The boundary conditions at infinity

  • #36
Ken G said:
Why wasn't de Sitter's model dynamic?
De Sitter's model was considered stationary (not static) because, as it didn't contain matter, it presented the same appearance at all times.
 
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  • #37
With "static" I mean there are spacetime coordinates so that all ##g_{\mu \nu}## do not depend on the time-like coordinate.
 
  • #38
vanhees71 said:
you can transform it to "static coordinates"
Yes, but those only cover a portion of the spacetime. De Sitter's original coordinates cover the entire spacetime (and AFAIK are the only ones that do of the commonly known coordinate charts on de Sitter spacetime). The entire spacetime is not static; but the region covered by the static coordinates is.

It's worth noting here that de Sitter spacetime has a ten parameter group of Killing vector fields, just as Minkowski spacetime does. The KVF that is timelike in the static region corresponds to the Rindler KVF in Minkowski spacetime.
 
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  • #39
Jaime Rudas said:
De Sitter's model was considered stationary (not static)
No, it is static, or at least the static region is. "Stationary" means that there is a timelike KVF; "static" means that the timelike KVF is hypersurface orthogonal. The latter condition is met in de Sitter spacetime in the static region.
 
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  • #40
Ken G said:
Yes, we tend to leave that out in the story of Hubble. Even Hubble did not immediately accept his observations as compelling evidence of an expanding time dependent universe
In fact, it seems that Hubble always had doubts about expansion and/or did not fully understand its physical nature, as can be seen in the quotes from the following papers:

A Clue to the Structure of the Universe (1929):

Here is a distance-velocity relation which probably holds out as far as the observations reach. It is difficult to believe that the velocities are real; that all matter is actually scattering away from our region of space. It is easier to suppose that the light-waves are lengthened and the lines of the spectra are shifted to the red, as though the objects were receding, by some property of space or by forces acting on the light during its long journey to the Earth.

The problem is now in the hands of the theorists [...]
https://articles.adsabs.harvard.edu/pdf/1929ASPL....1...93H

The Velocity-Distance Relation among Extra-Galactic Nebulae (1931):

The constancy of Mn is believed to be well established, hence apparent magnitudes of nebulae are accepted as measures of distance. The interpretation of red-shifts as actual velocities, however, does not command the same confidence, and the term “velocity” will be used for the present in the sense of “apparent” velocity, without prejudice as to its ultimate significance.
https://articles.adsabs.harvard.edu/pdf/1931ApJ....74...43H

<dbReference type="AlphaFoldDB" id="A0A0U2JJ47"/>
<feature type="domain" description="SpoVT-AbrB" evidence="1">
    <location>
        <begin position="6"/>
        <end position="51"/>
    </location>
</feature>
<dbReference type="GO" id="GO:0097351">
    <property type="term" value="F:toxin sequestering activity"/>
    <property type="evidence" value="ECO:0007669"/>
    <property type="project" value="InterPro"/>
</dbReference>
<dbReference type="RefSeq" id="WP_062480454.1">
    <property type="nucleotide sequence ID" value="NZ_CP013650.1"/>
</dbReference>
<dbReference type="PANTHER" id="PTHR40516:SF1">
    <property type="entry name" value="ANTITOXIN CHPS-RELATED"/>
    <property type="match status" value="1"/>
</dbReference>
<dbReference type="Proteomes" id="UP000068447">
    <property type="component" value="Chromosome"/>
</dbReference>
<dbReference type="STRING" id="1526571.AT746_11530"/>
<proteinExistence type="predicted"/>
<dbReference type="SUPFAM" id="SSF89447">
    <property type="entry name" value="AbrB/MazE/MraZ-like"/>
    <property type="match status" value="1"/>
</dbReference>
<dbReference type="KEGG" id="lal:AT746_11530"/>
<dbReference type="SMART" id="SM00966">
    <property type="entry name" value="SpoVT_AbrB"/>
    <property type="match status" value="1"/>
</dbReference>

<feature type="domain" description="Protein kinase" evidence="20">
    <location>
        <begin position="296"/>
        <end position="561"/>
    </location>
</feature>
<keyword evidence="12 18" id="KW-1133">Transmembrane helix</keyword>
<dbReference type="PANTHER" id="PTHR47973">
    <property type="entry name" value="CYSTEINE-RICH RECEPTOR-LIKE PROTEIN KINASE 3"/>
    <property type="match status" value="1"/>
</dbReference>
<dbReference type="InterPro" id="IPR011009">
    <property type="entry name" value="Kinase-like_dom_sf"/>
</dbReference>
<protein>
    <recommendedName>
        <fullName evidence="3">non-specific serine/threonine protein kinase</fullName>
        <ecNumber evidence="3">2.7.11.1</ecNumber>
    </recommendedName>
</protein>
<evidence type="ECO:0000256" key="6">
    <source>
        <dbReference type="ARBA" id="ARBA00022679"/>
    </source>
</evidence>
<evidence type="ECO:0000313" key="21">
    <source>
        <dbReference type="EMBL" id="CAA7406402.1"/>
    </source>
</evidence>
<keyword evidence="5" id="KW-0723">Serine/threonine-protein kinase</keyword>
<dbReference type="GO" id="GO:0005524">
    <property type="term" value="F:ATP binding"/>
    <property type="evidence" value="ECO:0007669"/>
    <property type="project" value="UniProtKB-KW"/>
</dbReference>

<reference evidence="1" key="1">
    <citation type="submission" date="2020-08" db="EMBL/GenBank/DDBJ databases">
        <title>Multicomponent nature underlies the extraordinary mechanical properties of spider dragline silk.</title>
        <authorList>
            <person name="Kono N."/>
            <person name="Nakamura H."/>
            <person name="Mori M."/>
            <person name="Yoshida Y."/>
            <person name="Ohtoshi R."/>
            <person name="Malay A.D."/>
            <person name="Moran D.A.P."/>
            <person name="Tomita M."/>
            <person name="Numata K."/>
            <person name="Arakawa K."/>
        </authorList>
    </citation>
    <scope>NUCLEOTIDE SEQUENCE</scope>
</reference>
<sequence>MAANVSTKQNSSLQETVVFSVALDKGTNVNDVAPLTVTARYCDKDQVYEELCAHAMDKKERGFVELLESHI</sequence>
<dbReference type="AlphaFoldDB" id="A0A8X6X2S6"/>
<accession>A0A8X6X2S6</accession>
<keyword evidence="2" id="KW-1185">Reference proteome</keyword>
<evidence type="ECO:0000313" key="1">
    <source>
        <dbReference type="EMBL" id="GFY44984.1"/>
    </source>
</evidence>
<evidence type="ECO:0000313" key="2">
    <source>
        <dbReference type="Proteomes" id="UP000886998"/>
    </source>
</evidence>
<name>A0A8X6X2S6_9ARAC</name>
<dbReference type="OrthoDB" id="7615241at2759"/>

The Observational Approach to Cosmology (1937):

We may state with some confidence that red-shifts are the familiar velocity-shifts, or else they represent some unrecognized principle of nature. We cannot assume that our knowledge of physical principles is yet complete; nevertheless, we should not replace a known, familiar principle by an ad hoc explanation unless we are forced to that step by actual observations.
[...]
The situation can be described as follows. Red-shifts are produced either in the nebulae, where the light originates, or in the intervening space through which the light travels. If the source is in the nebulae, then red-shifts are probably velocity-shifts and the nebulae are receding. If the source lies in the intervening space, the explanation of red-shifts is unknown but the nebulae are sensibly stationary.
https://ned.ipac.caltech.edu/level5/Sept04/Hubble/paper.pdf

The Problem of the Expanding Universe (1942):

The red shifts are frequently explained as velocity shifts (Doppler shifts), indicating actual recession of the nebulae at the rate of about 100 miles per second for each million light years of distance. The phenomenon has been observed out to about 240 million light years where the apparent velocities are nearly 25,000 miles per second. It may be stated with confidence that red shifts either are velocity shifts or they must be referred to some hitherto unrecognized principle in nature.
https://www.science.org/doi/10.1126/science.95.2461.212

From the above, it seems to me that Hubble wasn't clear that one thing doesn't exclude the other, because galaxies do indeed recede and the redshift is a product of what happens to light "during its long journey to Earth", that is, the expansion of space.
 
  • #41
It's interesting that Hubble says "the problem is now in the hands of the theorist" in 1928, when the theorists had already published solutions to the problem six years before.
 
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  • #42
PeterDonis said:
It's interesting that Hubble says "the problem is now in the hands of the theorist" in 1928, when the theorists had already published solutions to the problem six years before.
Well, but we must bear in mind that this was published in July 1929, that is, when, apparently, the only one who had paid attention to the works of Friedmann and Lemaître was Einstein.
 
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